Proud to present on September 22nd-23rd in 2016, Business Sweden in Helsinki organized the First Swedish Maritime Delegation to Finland. Business Sweden, Swedocean together with 11 representatives from the Swedish maritime industry were warmly welcomed by two of the leading shipyards in Finland: Meyer Turku and RMC, Rauma Marine Constructions. The participating companies were Motala Verkstad Group, CEJN, Lidan Marine, Atlas Copco, Kockumation Group, Mesab, Rolls-Royce, ÅF, Hellbergs International, Meson and Vibratec Akustikprodukter.
The ambition with our delegation was to contribute to the Finnish maritime cluster with Swedish innovations, shipyard industry with insights and resources from e.g. the offshore segment in order to help maintain competitiveness knowledge in sustainability and traditions in engineering.
Finland’s biggest shipyard, Meyer Turku Oy (owned by German Meyer family), is experiencing strong demand from the market, which also has a positive effect on investments both in maintenance and production. At the same time, Meyer has expressed an interest in integrating new innovations in every new ship. Additional and traditional shipyard success is found in Rauma, not far from Turku. The re-born Rauma Marine Constructions has a wide scale of ship types which they build and repair with the help of a pool of subcontractors.
During the first day the delegation visited the shipyard in Turku where over 10 people most of which purchasers from Meyer met the delegation. Also CEO Jan Meyer participated in the program. Participating Swedish companies had the possibility to make a 15-minute presentation for the purchasers after Meyer had presented it’s company, purchasing procedures and described the development and trends explaining the high demand on the market. The global orderstock is double the size compared to the usual level, and Meyer Turku enjoys a full pipeline several years ahead.
”Swedish maritime industry used to have a higher share of the suppliers, and we see potential in increasing the current share. Sweden has similar traditions in high-technology engineering as Finland and Germany. We would like to increase the share of Swedish suppliers from the current 3-6 percent up to 10 percent or even over, if they are competitive” says Jorma Holmström, Head of Procurement and Warehouse Operations, at Meyer Turku.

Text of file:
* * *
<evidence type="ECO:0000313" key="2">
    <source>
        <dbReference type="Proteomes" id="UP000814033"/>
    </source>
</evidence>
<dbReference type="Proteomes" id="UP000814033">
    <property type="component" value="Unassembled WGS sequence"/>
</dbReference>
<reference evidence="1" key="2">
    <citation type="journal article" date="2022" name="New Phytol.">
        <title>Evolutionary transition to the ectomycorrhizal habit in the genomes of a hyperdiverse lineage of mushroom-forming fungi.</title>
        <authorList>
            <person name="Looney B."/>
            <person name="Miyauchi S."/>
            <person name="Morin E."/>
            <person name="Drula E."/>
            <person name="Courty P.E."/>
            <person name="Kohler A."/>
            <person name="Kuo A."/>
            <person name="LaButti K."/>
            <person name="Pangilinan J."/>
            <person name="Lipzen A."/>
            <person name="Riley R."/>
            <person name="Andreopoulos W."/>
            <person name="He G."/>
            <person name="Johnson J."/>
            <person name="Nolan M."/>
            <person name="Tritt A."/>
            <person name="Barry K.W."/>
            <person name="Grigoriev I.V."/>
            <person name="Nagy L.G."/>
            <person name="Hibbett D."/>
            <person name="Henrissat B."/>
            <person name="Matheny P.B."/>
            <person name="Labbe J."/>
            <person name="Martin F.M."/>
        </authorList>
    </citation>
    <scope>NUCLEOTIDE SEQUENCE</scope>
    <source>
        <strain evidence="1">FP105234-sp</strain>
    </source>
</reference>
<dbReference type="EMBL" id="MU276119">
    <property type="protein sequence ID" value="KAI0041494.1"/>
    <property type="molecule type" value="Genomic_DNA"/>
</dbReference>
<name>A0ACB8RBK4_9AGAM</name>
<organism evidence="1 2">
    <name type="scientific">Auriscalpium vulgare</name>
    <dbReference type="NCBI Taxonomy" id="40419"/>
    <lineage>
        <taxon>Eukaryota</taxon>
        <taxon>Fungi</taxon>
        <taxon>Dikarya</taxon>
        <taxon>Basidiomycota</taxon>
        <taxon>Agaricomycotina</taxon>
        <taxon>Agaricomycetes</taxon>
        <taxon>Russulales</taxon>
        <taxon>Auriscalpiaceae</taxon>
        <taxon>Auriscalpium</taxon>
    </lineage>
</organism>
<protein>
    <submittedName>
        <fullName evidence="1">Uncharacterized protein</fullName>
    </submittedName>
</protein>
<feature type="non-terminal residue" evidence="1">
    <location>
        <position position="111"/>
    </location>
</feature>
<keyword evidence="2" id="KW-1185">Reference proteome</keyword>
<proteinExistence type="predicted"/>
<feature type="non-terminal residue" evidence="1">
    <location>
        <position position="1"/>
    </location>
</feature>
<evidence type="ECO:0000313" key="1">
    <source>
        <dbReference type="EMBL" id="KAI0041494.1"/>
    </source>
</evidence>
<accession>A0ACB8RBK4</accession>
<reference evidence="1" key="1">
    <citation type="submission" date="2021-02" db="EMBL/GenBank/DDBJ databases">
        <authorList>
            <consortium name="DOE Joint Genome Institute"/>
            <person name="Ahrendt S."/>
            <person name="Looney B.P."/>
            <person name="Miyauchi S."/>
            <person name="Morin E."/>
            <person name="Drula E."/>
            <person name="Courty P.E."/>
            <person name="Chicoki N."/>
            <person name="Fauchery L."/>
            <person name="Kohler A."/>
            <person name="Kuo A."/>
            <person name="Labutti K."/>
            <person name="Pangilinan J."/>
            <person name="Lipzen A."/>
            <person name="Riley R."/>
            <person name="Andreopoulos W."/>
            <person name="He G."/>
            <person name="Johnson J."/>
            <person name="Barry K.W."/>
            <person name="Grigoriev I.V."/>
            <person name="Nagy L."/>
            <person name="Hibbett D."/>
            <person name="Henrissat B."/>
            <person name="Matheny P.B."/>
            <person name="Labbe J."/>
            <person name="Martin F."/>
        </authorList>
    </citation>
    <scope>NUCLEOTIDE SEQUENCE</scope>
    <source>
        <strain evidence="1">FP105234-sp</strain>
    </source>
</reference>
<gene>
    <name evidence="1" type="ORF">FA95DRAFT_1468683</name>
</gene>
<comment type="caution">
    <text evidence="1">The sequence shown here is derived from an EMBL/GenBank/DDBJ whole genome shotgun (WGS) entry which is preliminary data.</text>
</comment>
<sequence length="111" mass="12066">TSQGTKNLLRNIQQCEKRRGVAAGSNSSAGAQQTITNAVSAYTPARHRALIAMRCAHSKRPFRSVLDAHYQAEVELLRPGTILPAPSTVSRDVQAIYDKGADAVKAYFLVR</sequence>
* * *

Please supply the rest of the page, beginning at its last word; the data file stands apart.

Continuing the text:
The following day the delegation visited the shipyard in Rauma, where the program was similar to the one in Turku (presentations from RMC, presentations by the Swedish companies and sightseeing in the shipyard area). RMC has a more diversified portfolio of vessels in focus, which increased the mutual interest for hearing more on RMC projects and the offering of Swedish companies. One of the potential areas of cooperation with Swedish suppliers is according to Markku Uusitalo, Head of Life-Cycle Services, at RMC, the coming order from the Finnish Defence Industry. The interest for cooperation with Swedish suppliers was clear.
”Characteristic for both shipyards, and for this industry in general, is that the access to the shipyards requires more co-operation within the domestic industry. Swedish companies are encouraged to create consortiums in order to be able to take larger turn-key projects,” summarizes Elina Rantanen, Senior Project Manager, Business Sweden in Finland, also responsible for the Swedish Maritime Delegation to Finland.
Despite many challenges in the Finnish economy, one shining industry star shows how a traditional manufacturing industry can be turned into an impressive growth engine. Finnish maritime cluster and its enormous amount of competence, drive and innovation, stimulates with its growth rate the entire Finnish economy and is open for cooperation with Swedish companies.